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Does Minoxidil Really Work for Hair Loss?

Minoxidil has been on the market for several years now. For a large portion of this time, it has gained unique recognition as the only FDA-approved topical medication actually proven to combat alopecia. Today, we’re taking a closer look at the minoxidil hair loss treatment. Over the next few paragraphs, you’ll discover just how effective it is (or isn’t), what types of side effects you may need to be concerned about, and whether or not you should even bother giving minoxidil a try.

The minoxidil hair loss topical we all know and love today didn’t actually didn’t actually start out as a hair restoration treatment at all. It may surprise you to learn that it’s original role was that of a blood pressure medication. It’s primary function was to dilate blood vessels to allow for better circulation. And in this capacity, it worked pretty well.

Problems arose, however, in the form of a peculiar side effect which became quite common. The side effect? Excessive hair growth! Talk about a sign of things to come, yes? And kudos to the powers that be for turning lemons into lemonade!

Today, by the way, minoxidil is still used in its orally administered form as a successful blood pressure medication… but it is far more well-known in its topical form, as perhaps the most popular hair loss drug on the market today. Many people try other medications for treating hair loss, such as to name one option, but minoxidil is still very common.

For hair restoration purposes, minoxidil is available in foam, liquid, and spray form. It is applied directly to the scalp, and has been FDA approved for use in both men (as a 5% solution) and women (2%). The most common brands on the market today are Rogaine (available over the counter) and Provillus (available online).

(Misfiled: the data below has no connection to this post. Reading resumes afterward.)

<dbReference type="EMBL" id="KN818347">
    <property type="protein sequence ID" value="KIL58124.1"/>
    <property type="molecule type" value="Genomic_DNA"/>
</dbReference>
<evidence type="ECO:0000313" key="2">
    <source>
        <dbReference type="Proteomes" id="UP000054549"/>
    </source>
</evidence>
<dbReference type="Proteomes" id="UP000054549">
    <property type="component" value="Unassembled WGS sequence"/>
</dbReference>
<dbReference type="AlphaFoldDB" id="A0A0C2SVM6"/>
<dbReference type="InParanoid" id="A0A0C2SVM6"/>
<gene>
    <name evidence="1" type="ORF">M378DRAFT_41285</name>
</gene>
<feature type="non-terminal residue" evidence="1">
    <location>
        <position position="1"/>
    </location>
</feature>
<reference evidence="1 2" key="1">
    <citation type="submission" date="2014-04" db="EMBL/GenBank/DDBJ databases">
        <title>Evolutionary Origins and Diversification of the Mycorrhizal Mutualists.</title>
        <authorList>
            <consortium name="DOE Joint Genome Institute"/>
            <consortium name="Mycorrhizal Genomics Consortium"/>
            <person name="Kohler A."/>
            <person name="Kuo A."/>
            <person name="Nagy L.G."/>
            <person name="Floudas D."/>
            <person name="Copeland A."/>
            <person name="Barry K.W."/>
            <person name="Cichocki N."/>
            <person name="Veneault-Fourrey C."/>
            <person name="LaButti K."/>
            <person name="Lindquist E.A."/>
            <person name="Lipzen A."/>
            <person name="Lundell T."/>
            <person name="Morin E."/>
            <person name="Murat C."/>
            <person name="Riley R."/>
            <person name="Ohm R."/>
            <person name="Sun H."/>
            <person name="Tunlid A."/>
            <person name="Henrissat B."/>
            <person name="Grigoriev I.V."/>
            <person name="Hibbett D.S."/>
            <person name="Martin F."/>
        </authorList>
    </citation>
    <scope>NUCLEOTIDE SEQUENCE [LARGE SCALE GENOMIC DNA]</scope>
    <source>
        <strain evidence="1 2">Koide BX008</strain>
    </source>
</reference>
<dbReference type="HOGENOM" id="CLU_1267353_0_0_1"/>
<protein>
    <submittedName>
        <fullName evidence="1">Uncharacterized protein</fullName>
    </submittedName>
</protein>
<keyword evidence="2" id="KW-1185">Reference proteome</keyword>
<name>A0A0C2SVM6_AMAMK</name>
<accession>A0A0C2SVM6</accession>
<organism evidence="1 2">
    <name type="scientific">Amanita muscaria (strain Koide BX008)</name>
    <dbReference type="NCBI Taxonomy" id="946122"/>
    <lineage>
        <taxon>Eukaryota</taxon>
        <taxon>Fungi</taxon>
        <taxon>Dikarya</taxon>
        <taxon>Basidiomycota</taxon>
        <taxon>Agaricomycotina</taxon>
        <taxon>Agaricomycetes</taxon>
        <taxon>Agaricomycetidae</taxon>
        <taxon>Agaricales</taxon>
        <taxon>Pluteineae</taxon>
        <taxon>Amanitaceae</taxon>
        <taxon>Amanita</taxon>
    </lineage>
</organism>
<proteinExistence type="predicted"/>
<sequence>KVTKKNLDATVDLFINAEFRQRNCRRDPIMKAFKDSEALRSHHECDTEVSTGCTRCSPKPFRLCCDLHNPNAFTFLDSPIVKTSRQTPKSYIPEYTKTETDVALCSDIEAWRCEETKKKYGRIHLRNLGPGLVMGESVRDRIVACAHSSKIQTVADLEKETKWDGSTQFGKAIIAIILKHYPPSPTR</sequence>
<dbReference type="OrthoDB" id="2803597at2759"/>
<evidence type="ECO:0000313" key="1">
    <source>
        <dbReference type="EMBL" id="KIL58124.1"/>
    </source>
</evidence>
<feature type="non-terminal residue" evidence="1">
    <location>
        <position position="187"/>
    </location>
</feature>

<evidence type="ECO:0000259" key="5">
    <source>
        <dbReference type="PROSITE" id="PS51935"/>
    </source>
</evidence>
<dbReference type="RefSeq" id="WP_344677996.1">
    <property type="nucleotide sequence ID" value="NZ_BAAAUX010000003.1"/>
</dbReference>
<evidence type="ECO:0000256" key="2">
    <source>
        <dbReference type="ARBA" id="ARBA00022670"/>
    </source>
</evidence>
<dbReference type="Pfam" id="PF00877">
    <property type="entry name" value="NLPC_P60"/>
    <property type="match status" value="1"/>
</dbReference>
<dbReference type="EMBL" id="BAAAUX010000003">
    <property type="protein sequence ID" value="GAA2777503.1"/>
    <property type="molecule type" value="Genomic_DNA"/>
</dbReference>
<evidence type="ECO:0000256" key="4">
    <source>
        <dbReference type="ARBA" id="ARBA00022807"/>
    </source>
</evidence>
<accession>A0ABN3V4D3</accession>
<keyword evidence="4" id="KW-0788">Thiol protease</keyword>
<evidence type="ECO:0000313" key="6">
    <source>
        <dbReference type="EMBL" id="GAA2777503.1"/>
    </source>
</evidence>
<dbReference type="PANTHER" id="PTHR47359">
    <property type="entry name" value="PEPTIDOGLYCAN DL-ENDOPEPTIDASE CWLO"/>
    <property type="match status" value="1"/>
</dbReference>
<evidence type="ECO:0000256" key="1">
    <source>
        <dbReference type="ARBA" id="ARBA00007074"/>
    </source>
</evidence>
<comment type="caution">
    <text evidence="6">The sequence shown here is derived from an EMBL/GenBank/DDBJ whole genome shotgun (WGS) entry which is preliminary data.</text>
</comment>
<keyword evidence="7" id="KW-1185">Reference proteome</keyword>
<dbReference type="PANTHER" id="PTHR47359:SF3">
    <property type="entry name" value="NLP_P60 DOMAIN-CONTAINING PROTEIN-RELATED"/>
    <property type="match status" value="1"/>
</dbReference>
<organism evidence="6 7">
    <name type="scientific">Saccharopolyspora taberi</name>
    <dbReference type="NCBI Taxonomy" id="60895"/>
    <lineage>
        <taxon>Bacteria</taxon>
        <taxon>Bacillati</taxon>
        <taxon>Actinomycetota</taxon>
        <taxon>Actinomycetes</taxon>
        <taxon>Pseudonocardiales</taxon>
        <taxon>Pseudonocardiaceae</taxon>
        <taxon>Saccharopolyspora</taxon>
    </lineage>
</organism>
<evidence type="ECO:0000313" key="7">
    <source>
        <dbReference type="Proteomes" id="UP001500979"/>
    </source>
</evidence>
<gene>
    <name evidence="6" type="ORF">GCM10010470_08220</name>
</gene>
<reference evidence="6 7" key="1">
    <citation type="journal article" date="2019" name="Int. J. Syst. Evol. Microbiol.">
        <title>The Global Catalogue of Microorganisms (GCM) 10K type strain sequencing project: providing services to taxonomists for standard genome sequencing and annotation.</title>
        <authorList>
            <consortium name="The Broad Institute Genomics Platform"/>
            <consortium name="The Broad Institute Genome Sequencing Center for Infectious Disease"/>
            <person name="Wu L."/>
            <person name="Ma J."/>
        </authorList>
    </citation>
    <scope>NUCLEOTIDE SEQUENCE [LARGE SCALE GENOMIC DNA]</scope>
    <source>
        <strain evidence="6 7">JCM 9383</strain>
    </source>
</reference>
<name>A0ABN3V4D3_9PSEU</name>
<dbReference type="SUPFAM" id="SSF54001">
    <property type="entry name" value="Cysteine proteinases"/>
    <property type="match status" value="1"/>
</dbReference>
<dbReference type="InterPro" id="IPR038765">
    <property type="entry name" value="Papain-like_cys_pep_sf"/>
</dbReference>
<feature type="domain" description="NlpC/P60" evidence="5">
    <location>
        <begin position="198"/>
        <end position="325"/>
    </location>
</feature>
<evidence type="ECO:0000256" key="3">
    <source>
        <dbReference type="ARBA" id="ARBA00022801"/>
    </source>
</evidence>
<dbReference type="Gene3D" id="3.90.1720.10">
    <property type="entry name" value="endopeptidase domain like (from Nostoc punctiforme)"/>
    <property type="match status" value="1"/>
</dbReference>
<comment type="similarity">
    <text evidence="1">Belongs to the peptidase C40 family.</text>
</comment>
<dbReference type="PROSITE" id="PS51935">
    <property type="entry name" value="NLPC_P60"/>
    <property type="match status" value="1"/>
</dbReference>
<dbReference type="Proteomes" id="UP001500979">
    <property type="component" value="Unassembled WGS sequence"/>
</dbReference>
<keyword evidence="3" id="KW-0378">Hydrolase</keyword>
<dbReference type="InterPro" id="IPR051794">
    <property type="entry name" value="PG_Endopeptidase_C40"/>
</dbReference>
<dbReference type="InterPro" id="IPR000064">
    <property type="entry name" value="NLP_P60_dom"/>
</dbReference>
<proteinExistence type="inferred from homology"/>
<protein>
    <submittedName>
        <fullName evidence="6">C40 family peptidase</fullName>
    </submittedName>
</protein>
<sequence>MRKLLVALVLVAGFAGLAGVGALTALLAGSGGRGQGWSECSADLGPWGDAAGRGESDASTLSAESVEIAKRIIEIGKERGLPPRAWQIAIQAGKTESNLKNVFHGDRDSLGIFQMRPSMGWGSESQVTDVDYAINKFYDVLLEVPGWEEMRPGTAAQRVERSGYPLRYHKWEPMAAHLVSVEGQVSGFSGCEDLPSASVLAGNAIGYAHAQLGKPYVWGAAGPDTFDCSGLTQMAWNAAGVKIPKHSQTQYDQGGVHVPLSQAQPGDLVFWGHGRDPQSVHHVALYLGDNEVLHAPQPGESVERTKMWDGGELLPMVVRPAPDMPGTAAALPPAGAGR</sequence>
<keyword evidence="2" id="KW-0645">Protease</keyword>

According to the Rogaine website, their foam regrew hair in 85% of men who used it twice daily. However, other reports show the success rate of minoxidil to be as low as 40%. When combined with the oral medication finasteride (Propecia), however, these numbers tend to climb dramatically.

That said, you are encouraged to be very cautious about taking finasteride, as it has led to some pretty nasty sexual side effects in many of its users. This would certainly be an issue for you to discuss with your doctor.

The Provillus hair loss treatment system actually includes a minoxidil topical spray, along with a supplement touted by many as a natural alternative to finasteride. Others argue against this point adamantly. Again, this would be something to talk to your doctor about.

By the way, even though reports fluctuate from source to source, the general consensus seems to hold women’s minoxidil at an average success rate of around 65%, give or take a few percentage points. And while finasteride should not be taken by women, there may be other ways of combating DHT (the hormone responsible for pattern baldness) which should be explored. If those odds aren’t filling you with much hope or joy, then you can always consider surgical methods. Simply search for “Female Hair Restoration in NYC” (change for your area). Make sure to discuss the process thoroughly with a professional, and remember, it’s OK to seek second opinions.

At the end of the day, minoxidil is quite possibly the very best (non-surgical) weapon we currently have against hair loss. It is of great importance, however, that you keep your expectations in check. Minoxidil is not likely to give you the full head of hair you took for granted as a teen. It may very well help to keep your hair loss at bay, but should not be viewed as a time machine by any means. 😉

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